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Ukraine and its place in Europe and the EU

Ukraine and its place in Europe and the EU

This contribution to the Leiden Law Blog is written from a personal perspective as a Ukrainian. There is no need to go into detail of the horror of what is happening in Ukraine right now, since everyone can see the constant updates on the news.

Not only is there destruction of cities, which also means destruction of European culture, but many families are being torn apart every day.

As a starting point, it is necessary to point out some historical background. Kyiv and the Ukrainian culture have existed for centuries. Kyivska Rus’ was especially important in relation to European trade and politico-economic issues. With Kyiv being a capital city of Kyivska Rus’, it was considered a well-developed and important city, while Moscow was only a village surrounded by a lot of forests. This glimpse into history shows both how vital Kyiv has been, and how Ukraine has been developing as a country in its own right for centuries.

Furthermore, it is important to note that Ukraine has fought for democracy and freedom for a long time. On the international arena, the outside world already caught a glimpse of this fight back in 2004 with the Orange Revolution, where people protested against anti-democratic elections happening in the country. Later, people once again took the streets in 2014, known as the Euromaidan, due to the refusal of our former President Victor Yanukovych to sign the Ukraine-EU Association Agreement and the annexation of Crimea. What the world is now seeing is the continuation of this fight for freedom and democracy, on a much bigger and more brutal scale. We have a hidden word in our coat of arms – ‘volya’ – which means freedom. In a way, this also shows that this drive for freedom which the Ukrainian population has, is to some extent engraved in the Ukrainian identity – an identity which everyone wishes to preserve at any cost. Therefore, Russia can bomb us, invade with its military, but this is not something it can take away from us.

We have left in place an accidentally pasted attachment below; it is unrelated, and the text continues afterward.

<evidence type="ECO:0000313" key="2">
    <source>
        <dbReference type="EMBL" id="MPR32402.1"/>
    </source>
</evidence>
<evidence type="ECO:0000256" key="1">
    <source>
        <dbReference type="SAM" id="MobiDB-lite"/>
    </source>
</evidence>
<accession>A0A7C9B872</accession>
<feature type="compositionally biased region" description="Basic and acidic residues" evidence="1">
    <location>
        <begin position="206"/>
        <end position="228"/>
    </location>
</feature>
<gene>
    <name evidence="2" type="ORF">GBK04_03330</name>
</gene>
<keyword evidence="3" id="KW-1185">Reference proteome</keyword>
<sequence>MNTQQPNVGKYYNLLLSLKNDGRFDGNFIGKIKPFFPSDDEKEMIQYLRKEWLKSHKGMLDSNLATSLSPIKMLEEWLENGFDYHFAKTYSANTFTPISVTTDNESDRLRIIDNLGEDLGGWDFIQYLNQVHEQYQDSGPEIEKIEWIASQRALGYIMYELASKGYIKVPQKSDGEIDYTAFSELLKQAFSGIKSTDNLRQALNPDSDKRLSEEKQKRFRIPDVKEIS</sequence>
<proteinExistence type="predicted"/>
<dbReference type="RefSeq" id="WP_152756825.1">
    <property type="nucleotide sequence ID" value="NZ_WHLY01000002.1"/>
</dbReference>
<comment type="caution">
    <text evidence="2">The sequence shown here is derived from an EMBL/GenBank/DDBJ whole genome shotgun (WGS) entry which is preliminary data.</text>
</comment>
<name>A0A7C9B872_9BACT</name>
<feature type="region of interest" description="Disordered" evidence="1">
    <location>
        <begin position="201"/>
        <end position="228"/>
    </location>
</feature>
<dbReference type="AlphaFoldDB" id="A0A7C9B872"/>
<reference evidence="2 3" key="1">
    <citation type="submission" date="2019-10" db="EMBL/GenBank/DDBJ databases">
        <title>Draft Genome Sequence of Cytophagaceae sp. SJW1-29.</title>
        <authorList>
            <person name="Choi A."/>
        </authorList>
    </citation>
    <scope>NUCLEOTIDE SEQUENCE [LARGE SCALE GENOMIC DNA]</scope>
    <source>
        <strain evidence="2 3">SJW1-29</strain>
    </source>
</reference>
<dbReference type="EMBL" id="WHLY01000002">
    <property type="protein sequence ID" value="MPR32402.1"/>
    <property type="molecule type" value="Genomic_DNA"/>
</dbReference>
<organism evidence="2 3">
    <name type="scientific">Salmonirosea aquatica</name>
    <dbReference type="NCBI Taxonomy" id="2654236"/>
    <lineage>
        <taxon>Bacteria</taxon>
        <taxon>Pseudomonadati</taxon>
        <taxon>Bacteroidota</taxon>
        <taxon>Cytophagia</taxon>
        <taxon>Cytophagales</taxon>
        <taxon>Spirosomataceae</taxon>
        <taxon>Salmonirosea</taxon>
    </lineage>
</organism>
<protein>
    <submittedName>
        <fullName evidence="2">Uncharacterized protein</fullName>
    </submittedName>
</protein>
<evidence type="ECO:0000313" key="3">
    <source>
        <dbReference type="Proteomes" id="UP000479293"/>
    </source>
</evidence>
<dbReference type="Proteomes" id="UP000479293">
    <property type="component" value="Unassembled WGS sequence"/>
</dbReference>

As a last point, speaking from a more professional EU lawyer perspective, and given the official application for EU membership by Ukraine, two points should be mentioned here. Firstly, Ukraine shares many EU values which are similar to EU Member States, and it is fighting very hard to protect them at this very moment. Secondly, of course the road to EU membership is a very long one and many EU candidate states have expressed hesitation towards allowing Ukraine to have a speeded-up procedure. However, considering Ukraine as a candidate country should be granted, and an exception can be made in light of the fact that no other country has ever sent an application for membership while being at war. To conclude, given the harsh reality every Ukrainian is facing right now, and the values of freedom and democracy which we hold so dear in all societies in the 21st century, I think it is also important for each person who is not Ukrainian to think about what this war truly represents.

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